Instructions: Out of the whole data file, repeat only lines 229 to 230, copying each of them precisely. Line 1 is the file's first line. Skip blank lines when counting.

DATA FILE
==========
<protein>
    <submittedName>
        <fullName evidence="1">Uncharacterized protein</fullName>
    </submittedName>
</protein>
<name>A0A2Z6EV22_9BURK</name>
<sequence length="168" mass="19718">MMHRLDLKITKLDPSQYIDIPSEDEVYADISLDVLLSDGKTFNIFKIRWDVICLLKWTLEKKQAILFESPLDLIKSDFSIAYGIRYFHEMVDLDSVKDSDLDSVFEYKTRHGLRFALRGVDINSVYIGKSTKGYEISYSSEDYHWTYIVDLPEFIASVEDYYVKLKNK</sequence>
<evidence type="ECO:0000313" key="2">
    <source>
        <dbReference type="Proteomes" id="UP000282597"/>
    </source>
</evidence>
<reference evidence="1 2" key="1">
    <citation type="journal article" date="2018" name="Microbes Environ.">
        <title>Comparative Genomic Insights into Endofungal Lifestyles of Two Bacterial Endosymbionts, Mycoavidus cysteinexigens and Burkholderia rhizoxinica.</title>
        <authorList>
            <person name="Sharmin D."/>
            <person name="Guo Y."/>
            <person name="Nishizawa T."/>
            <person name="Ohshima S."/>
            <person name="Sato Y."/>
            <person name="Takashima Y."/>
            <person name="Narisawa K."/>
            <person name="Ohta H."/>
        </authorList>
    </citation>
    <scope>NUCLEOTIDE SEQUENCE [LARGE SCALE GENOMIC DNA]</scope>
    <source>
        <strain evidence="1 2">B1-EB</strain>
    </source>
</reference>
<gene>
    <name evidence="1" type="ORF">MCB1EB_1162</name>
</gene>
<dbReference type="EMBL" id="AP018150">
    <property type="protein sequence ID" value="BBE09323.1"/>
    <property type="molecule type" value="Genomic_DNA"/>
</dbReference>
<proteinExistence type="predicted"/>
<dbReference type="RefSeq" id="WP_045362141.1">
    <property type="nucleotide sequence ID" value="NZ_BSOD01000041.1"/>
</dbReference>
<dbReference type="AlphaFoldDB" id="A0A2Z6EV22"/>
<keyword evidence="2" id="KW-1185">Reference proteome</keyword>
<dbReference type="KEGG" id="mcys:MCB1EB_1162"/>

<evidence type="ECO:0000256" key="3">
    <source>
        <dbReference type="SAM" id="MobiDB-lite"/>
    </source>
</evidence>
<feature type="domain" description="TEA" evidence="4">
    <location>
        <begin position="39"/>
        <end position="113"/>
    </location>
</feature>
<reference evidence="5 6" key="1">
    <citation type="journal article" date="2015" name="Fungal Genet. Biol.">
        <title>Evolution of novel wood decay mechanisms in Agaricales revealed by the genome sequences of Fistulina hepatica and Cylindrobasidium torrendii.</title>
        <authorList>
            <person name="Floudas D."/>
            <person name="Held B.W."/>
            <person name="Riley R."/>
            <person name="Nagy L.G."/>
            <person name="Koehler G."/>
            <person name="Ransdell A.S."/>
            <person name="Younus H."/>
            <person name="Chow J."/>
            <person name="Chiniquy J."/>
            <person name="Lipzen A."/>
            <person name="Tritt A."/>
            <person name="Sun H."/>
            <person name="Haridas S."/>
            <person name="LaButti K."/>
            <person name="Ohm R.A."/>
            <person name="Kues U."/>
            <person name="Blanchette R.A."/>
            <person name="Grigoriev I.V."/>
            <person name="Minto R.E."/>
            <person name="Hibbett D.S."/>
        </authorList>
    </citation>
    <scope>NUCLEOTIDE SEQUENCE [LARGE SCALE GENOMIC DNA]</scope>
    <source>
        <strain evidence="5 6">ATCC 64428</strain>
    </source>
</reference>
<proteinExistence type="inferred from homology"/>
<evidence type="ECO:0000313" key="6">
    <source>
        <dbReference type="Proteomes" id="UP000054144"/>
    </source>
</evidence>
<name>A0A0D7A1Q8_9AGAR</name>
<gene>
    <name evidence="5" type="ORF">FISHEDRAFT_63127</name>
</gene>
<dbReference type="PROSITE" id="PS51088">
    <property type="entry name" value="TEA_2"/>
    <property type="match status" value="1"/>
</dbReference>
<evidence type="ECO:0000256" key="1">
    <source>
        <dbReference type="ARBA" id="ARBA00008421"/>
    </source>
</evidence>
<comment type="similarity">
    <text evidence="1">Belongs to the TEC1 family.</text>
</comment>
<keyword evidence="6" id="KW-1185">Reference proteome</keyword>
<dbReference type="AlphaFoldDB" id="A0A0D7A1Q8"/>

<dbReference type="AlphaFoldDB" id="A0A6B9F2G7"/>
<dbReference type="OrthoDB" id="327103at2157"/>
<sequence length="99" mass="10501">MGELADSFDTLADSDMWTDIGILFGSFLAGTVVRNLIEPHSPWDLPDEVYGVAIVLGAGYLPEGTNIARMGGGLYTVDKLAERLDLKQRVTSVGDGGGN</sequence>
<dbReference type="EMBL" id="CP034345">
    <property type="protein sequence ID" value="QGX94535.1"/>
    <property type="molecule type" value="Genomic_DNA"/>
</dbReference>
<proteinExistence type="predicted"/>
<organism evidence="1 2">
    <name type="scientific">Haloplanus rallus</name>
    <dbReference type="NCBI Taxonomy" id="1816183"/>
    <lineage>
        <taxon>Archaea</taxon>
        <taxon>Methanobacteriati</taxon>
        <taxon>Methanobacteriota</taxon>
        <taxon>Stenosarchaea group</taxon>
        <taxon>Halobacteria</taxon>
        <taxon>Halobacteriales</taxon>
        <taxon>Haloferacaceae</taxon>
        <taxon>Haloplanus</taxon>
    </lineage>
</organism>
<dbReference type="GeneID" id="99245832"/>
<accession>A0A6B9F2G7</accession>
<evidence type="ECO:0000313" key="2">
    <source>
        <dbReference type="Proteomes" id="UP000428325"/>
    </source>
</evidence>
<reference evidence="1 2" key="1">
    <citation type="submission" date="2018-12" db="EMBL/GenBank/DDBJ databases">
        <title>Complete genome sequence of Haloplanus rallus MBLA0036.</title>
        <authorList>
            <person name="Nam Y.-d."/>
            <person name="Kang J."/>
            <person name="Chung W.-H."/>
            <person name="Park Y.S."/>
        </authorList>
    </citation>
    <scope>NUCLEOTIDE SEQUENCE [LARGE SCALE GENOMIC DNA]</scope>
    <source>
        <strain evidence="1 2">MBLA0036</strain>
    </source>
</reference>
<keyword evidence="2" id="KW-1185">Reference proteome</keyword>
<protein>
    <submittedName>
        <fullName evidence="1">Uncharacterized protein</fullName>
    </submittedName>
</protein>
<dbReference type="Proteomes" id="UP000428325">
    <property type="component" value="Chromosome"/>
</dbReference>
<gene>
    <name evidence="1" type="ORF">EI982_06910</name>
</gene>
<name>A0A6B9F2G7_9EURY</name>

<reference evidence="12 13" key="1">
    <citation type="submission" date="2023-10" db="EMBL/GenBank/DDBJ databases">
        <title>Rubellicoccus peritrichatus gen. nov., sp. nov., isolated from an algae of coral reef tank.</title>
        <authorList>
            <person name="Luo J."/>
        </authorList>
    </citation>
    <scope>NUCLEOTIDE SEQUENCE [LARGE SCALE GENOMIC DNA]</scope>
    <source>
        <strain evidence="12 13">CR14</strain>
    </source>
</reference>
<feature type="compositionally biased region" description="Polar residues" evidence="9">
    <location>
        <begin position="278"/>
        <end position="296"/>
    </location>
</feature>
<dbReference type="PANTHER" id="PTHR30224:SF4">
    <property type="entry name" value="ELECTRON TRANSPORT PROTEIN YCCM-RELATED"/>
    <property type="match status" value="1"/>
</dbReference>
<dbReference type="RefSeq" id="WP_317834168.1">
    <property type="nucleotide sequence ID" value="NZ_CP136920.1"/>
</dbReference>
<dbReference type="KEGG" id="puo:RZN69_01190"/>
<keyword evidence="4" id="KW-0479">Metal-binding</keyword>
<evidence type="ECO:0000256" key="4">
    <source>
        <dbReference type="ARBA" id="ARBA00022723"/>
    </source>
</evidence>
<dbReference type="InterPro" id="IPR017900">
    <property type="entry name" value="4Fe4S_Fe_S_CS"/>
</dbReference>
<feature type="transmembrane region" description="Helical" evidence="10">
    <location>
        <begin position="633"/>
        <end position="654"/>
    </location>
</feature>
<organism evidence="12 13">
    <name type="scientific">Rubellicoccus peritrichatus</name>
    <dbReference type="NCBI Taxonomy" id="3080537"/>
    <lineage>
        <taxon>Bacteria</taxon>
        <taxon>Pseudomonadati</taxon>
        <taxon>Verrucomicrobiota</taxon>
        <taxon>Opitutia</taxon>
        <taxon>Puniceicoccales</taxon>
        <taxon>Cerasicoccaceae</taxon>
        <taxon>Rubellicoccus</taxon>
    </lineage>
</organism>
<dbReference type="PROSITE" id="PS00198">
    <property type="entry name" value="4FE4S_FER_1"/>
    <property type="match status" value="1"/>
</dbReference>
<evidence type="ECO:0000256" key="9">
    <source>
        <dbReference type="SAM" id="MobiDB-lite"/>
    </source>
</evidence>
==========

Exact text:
        <dbReference type="SAM" id="MobiDB-lite"/>
    </source>